htm) As you can see the number of white workers greatly outnumber the number of workers in the Hispanic and the Black section. You can also see that the weekly earnings have a great gap between the whites and the other races. There are strong stereotypes especially against Blacks. According to a study conducted in four major cities, the studies showed that race often manifested itself in the highly segregated market and housing section (the elite section), where employers preferred some racial groups to others (raceandsucess. htm). It is a typical stereotype that any other race besides the whites are likely to have a better chance to be on welfare and to commit crimes.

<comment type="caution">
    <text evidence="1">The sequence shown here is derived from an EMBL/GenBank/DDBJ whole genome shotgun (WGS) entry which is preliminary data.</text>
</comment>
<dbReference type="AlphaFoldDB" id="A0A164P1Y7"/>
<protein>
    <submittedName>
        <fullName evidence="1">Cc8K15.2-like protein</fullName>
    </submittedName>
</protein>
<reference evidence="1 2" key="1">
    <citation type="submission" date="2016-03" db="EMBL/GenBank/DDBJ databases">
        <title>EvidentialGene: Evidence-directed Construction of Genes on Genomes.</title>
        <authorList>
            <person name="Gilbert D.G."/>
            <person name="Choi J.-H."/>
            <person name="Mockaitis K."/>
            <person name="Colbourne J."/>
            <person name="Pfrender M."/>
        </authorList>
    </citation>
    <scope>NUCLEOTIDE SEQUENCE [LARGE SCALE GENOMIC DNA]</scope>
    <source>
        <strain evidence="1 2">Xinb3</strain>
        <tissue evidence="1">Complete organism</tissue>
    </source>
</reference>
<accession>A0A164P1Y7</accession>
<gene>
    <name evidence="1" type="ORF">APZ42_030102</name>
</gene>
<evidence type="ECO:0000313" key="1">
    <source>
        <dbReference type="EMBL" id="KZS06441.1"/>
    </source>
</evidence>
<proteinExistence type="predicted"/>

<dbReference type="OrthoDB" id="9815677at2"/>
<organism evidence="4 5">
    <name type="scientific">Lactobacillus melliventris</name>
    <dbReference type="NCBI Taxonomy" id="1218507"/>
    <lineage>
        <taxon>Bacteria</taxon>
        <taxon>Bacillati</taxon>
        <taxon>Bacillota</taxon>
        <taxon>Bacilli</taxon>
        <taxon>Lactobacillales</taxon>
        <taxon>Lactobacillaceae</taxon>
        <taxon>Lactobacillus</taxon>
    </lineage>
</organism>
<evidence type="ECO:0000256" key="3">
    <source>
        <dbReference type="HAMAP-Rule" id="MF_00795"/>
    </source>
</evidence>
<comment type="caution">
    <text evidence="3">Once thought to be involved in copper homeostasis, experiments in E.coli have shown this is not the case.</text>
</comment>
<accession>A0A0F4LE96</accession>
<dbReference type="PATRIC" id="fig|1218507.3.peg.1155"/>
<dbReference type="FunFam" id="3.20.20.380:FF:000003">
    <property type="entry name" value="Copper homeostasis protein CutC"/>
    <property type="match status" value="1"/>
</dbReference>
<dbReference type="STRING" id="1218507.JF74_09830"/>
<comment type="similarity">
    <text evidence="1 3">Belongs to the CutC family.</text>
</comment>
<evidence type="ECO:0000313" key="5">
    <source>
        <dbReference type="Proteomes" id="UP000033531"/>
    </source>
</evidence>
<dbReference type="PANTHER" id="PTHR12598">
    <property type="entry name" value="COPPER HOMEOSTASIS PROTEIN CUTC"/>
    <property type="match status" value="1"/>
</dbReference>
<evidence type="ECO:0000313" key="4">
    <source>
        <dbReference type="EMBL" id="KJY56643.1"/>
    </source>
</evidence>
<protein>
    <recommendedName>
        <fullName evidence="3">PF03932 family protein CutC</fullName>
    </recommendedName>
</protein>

I think this stereotype makes other races have to work harder for a position even if they have the same credentials as a white person. In conclusion Herrnstein and Murray's Bell Curve is not accurate and is false because they seem to confuse correlation with cause. They fail to consider too many factors.
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Research essay sample on Disproving Herrnstein And Murray Bell